However, Joseph obviously held only one of the vague epithets discussed by Ward and that epithet was "Chief of the Entire Land. And, for the phrase in Genesis , "Only with respect to the throne will I be greater than you," no exact Egyptian parallel exists. The Hebrew text strongly suggests that Joseph became the Vizier of Egypt. Assuming that Joseph was indeed Vizier, what were his duties? There are Egyptian inscriptions that describe the duties of the Vizier of Egypt. Although such inscriptions are much later than Joseph's time they date from the New Kingdom , several texts exist which describe in great detail the duties and powers of the office of Vizier.

More pertinent to Joseph, the Vizier also 34 Aling: Joseph in Egypt: Pt 5 61 was in charge of agricultural production, just what he needed to care for God's people in the time of famine. Also, another power held by the Vizier has great interest in regard to the Joseph story. Only the Vizier welcomed foreign embassies coming into Egypt. So, when Joseph's brothers came to Egypt for food, they would normally meet with the Vizier. And, Joseph is the man they met Gil It is also interesting that in referring to Joseph, the brothers normally call him "the man. The positions of Vizier and Chief Steward of the King were both very high posts in the government of Ancient Egypt, even as far back as the Middle Kingdom.

It is reasonable to ask if there are any known officials with these titles that could have been Joseph. The answer is no, at least at the present time. Also, another major obstacle is that we do not know the Egyptian form of Joseph's name, only the Hebrew. There is, however, one fact of interest that we know about Middle Kingdom Viziers.

It is rare in the early part of the Middle Kingdom period to find one person holding both the title of Vizier and the title of Chief Steward of the King.

The Interpretation of History

It is possible that Joseph broke new ground in this regard, being the first person to hold both positions at the same time. The Seven Years of Famine As for the seven years of famine, no contemporary Egyptian record of this famine exists. But from a later time, when Greek kings ruled Egypt after Alexander the Great's conquest of Egypt, there is an Egyptian text which mentions a seven-year famine, but dates it to the reign of King Djoser of the Old Kingdom. One wonders if this is a garbled memory of the famine in Joseph's day, simply re-dated to the reign of a more famous king.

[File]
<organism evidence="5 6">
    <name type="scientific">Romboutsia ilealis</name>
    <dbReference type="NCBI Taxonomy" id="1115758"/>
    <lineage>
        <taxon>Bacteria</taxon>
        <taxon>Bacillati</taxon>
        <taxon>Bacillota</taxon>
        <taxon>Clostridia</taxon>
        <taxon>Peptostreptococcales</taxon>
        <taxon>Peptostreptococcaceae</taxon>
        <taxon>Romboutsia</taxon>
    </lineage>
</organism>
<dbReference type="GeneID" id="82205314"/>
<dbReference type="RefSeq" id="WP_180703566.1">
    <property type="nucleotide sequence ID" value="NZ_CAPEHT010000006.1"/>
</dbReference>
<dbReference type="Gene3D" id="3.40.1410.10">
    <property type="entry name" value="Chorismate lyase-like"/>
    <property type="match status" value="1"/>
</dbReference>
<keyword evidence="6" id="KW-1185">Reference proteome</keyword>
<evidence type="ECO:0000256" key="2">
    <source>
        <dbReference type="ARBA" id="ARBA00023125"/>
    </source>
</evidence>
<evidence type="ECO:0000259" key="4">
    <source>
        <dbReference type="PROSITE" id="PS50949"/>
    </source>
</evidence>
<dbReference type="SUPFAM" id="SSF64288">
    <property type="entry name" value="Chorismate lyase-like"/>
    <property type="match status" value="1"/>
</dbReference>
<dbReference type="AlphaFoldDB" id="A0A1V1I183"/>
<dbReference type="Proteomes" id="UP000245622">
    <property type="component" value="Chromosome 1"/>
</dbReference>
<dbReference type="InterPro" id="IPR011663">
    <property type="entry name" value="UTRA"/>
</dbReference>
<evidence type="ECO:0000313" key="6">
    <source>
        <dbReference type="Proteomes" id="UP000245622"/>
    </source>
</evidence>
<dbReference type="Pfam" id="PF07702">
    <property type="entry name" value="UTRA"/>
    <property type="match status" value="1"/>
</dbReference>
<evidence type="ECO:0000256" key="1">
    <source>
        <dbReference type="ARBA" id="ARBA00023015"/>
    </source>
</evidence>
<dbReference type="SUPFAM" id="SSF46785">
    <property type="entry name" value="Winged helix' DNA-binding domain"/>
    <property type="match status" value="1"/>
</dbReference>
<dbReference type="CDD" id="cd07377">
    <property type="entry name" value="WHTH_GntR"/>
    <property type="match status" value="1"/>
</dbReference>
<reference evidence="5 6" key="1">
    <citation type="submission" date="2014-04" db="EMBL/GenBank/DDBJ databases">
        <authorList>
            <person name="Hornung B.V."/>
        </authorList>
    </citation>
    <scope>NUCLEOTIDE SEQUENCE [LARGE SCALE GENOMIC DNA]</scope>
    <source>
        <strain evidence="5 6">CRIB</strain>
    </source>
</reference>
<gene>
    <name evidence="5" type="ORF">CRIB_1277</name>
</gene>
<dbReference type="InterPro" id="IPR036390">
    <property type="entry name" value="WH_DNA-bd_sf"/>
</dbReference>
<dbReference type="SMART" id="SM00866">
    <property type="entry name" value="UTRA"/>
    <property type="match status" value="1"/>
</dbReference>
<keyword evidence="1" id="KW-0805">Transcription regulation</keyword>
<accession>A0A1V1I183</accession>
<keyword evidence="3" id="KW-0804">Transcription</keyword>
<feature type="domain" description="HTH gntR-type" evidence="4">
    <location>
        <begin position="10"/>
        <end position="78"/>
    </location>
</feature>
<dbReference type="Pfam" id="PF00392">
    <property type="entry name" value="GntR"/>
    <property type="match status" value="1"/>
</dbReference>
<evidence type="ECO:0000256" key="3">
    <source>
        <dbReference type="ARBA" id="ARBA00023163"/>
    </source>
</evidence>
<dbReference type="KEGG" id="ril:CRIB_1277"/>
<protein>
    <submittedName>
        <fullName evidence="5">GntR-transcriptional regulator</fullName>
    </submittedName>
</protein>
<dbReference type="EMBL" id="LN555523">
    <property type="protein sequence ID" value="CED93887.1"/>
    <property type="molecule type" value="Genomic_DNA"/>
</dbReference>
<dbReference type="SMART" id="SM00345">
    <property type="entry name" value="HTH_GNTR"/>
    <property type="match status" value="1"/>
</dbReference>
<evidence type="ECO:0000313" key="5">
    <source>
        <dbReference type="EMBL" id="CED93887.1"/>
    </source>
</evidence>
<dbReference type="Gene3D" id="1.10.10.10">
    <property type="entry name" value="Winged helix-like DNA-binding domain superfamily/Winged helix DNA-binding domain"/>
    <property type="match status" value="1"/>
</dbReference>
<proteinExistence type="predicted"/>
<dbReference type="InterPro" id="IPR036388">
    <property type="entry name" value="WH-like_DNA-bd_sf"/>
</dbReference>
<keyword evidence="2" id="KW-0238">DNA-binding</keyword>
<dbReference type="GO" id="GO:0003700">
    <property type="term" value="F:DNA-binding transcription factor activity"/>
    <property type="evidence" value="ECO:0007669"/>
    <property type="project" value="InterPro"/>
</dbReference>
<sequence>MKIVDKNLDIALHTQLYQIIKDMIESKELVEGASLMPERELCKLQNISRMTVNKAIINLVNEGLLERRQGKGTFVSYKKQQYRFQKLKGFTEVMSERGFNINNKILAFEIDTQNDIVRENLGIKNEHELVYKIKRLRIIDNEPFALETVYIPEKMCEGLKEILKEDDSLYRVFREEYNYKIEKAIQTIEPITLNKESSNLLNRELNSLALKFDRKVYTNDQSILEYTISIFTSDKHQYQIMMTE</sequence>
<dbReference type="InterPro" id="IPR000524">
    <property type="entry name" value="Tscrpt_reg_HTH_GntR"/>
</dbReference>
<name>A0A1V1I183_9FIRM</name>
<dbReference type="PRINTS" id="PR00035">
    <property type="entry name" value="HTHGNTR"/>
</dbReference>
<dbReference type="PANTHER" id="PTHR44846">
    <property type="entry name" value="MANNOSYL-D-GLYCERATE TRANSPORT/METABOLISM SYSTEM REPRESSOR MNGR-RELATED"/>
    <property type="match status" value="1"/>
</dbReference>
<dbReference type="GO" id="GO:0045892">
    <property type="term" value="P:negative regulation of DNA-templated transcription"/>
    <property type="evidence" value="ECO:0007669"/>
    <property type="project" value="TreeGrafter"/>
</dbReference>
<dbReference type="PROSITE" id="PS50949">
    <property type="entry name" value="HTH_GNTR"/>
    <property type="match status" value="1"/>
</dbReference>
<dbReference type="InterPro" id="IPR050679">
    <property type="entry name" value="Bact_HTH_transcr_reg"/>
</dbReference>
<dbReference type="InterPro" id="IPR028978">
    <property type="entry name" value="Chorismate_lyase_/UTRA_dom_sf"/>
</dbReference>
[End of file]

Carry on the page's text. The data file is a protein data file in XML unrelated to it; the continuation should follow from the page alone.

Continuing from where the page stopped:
Confirmation of such a theory is nearly impossible, but it is interesting to speculate about. In our next article in this series we will consider some final aspects of the Joseph story. It is very interesting that he evidently held two key titles, Vizier and Chief Steward of the King. This is relatively unusual in Egyptian history. Significantly, the best known examples come from the Middle Kingdom, exactly the period of Joseph's career.

While none of officials holding these two posts can be identified with Joseph, it is probable that he was the first to do so and set a precedent. Both men were embalmed, or mummified. Today, the popular view is that this was a mysterious process about which we know little or nothing.

Such is not the case. With the large number of mummies preserved in museums, we would be poor scientists indeed if we could not reconstruct this procedure. What then were the basics of mummification? First, the body was dried. A great deal was accomplished in this regard by the naturally dry climate of Egypt. I remember seeing a photograph of a Roman soldier who had died in Egypt and who had been buried in the sand without any kind of embalming treatment at all. His hair was well preserved, as were his teeth, and there was a good deal of skin remaining, too.

The Egyptians aided this natural drying process, however. They packed the body with a powdery substance called natron basically sodium carbonate and sodium bi-carbonates. This chemical is found naturally in several locations in Egypt Lucas ff. It is important to realize that a liquid solution was not used, but rather that the body was packed in this dry powder for a period of many days.

The exact length of time in the natron varied according to which period of Egyptian history the mummy belonged and according to the amount being spent on the process. Presumably, a rich family would spend more on preserving their family members. A second thing necessary for mummification was the removal of the vital organs of the body.